Walmart reported strong same-store sales growth in the second quarter, the largest increase in nine years, fueled by its grocery business.
"The food business continues as a bright spot," said Moody's Investors Service Inc. analyst Charlie O'Shea.
Comparable sales at U.S. stores rose 4.5% in the three months ended in July, reported Bloomberg (Aug. 16). Another bright spot in the second quarter was the Sam's Club warehouse chain, which saw same-store sales increase 5%, the strongest quarter in six years.
"We're pleased with how customers are responding to the way we're leveraging stores and e-commerce to make shopping faster and more convenient," said Walmart CEO Doug McMillon. "We're continuing to aggressively roll out grocery pickup and delivery in the U.S."
The company now offers curbside pickup of online grocery orders in 1,800 U.S. stores, which is bringing in new customers, according to CFO Brett Biggs. Biggs said the retailer benefited from improved weather in the first month of the quarter, which led to the biggest quarterly gain in customer traffic.
For the full fiscal year, Walmart expects comparable sales, excluding fuel, to increase about 3%, after expecting growth of 2% at Walmart stores and slightly negative to flat performance at Sam's Club.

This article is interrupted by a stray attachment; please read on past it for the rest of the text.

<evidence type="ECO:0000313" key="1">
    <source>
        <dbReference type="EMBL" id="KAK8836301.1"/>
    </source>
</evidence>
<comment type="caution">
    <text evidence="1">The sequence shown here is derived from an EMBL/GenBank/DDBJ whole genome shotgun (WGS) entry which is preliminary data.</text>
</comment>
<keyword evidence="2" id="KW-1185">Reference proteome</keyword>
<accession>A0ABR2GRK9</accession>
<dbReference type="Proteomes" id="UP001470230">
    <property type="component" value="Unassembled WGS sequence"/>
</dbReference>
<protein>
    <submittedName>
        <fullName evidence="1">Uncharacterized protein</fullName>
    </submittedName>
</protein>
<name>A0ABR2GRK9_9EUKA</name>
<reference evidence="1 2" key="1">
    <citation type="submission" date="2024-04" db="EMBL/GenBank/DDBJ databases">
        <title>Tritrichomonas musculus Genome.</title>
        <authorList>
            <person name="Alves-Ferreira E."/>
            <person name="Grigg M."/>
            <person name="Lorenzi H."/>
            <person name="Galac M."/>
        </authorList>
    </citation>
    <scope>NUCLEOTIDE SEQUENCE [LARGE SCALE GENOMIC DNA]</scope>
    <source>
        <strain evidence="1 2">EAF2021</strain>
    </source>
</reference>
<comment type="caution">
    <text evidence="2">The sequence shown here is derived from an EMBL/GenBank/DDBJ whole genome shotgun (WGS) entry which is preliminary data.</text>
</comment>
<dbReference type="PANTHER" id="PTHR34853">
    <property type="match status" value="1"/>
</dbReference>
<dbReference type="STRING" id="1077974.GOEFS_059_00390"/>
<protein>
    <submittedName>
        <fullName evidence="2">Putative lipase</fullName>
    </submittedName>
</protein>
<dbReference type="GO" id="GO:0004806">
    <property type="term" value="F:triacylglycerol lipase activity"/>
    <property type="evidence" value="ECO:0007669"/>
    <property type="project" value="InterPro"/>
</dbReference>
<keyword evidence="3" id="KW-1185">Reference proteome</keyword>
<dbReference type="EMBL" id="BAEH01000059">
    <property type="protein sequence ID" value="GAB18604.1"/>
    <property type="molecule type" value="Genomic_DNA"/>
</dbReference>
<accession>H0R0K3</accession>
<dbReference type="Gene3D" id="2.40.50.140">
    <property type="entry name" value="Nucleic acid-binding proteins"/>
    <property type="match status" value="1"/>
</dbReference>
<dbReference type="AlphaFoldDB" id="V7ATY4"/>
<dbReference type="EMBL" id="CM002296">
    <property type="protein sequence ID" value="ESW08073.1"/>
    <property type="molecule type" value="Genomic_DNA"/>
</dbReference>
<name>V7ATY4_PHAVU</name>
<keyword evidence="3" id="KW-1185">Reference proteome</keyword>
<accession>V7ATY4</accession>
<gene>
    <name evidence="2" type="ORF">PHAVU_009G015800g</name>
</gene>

Walmart, the largest grocer in the U.S. with a 23% share of the market, plans to offer home delivery of groceries to 40% of the U.S. population by the end of the year, reported The New York Times (Aug. 16). The company's competition with Amazon escalated after it began to offer pickup service at its Whole Foods Market stores. Walmart's online grocery strategy has required the company to combine its vast inventory with a digital infrastructure and, after the company redesigned its website, its e-commerce sales in the U.S. increased 40% in the second quarter from a year earlier.
The head of Walmart's U.S. e-commerce business, Marc Lore, said brands are now more interested in selling on Walmart.com as the website is easier for shoppers to navigate and has localized touches, reported CNBC (Aug. 16). Partnering with new brands takes time, Lore said, but the company is already seeing heightened traffic to certain parts of the site.
"We're pleased with how customers are responding to the way we're leveraging stores and e-commerce to make shopping faster and more convenient," said McMillon.
Like others in the industry, the company is facing higher transportation costs because of rising fuel and a shortage of truck drivers in the U.S. and, along with proposed tariffs, Walmart may pass on some of those price increases to consumers.
"While we know questions persist about tariffs, the potential future impact is difficult to quantify," said Biggs. "We are closely monitoring the tariff discussions and are actively working on mitigation strategies, particularly in light of potentially escalating duties."
James covers markets for the Food Institute, including the canned vegetable, frozen vegetable, tomato products, processed fish, dried fruit, nuts and juice and concentrate sectors. A reporter and editor for 21 years, James has worked as a writer and editor for North Jersey Media Group, an associate editor at Rodman Publishing and a production editor for the Daily Racing Form. James can be reached by email at firstname.lastname@example.org or by phone at 201.791.5570 ext. 227.
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